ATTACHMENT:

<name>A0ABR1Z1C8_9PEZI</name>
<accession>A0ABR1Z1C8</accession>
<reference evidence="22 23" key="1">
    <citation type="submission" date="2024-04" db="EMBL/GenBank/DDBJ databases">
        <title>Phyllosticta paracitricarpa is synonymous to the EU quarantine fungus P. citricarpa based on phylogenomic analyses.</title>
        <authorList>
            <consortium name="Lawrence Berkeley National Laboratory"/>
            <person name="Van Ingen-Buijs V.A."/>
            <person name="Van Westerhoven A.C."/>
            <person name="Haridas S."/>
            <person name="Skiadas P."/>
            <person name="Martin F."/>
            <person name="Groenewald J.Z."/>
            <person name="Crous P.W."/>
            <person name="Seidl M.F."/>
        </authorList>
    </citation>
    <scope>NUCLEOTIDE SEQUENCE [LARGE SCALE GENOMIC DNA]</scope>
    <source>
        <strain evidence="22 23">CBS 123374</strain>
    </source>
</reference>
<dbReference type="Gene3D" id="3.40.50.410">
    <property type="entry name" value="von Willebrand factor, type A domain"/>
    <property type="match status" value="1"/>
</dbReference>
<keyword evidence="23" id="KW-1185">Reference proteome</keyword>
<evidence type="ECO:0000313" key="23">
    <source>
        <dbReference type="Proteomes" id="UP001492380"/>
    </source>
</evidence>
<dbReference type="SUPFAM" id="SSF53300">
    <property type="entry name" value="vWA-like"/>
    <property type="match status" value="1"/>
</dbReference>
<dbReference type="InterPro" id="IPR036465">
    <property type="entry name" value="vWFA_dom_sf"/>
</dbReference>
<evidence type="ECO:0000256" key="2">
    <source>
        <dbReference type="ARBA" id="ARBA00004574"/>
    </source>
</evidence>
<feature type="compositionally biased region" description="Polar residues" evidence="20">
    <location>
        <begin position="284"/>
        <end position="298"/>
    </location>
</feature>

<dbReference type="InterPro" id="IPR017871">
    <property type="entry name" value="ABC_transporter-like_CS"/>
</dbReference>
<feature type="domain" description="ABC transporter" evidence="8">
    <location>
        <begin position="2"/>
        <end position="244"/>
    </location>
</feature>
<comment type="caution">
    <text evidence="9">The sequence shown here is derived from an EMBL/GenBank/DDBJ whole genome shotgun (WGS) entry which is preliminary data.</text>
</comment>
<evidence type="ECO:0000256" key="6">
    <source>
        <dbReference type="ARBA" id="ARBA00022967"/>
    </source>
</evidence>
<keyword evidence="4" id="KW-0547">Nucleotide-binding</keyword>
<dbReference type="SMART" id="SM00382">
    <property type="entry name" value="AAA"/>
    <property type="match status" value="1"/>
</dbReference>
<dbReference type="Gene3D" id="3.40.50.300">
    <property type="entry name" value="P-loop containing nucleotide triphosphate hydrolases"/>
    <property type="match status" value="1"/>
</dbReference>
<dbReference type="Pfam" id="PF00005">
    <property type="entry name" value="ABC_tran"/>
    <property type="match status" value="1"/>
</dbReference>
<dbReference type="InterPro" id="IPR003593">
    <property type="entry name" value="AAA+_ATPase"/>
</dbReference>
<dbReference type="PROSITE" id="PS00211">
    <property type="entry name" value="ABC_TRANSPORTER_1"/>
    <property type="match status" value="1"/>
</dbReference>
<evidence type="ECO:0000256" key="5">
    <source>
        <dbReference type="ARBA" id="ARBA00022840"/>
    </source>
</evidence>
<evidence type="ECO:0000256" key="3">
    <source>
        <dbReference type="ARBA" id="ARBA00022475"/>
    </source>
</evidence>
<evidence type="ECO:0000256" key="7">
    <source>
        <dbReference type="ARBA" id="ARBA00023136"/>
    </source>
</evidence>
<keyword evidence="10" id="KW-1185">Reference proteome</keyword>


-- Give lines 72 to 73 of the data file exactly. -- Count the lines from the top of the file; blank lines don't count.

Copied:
</dbReference>
<dbReference type="Gene3D" id="3.40.50.300">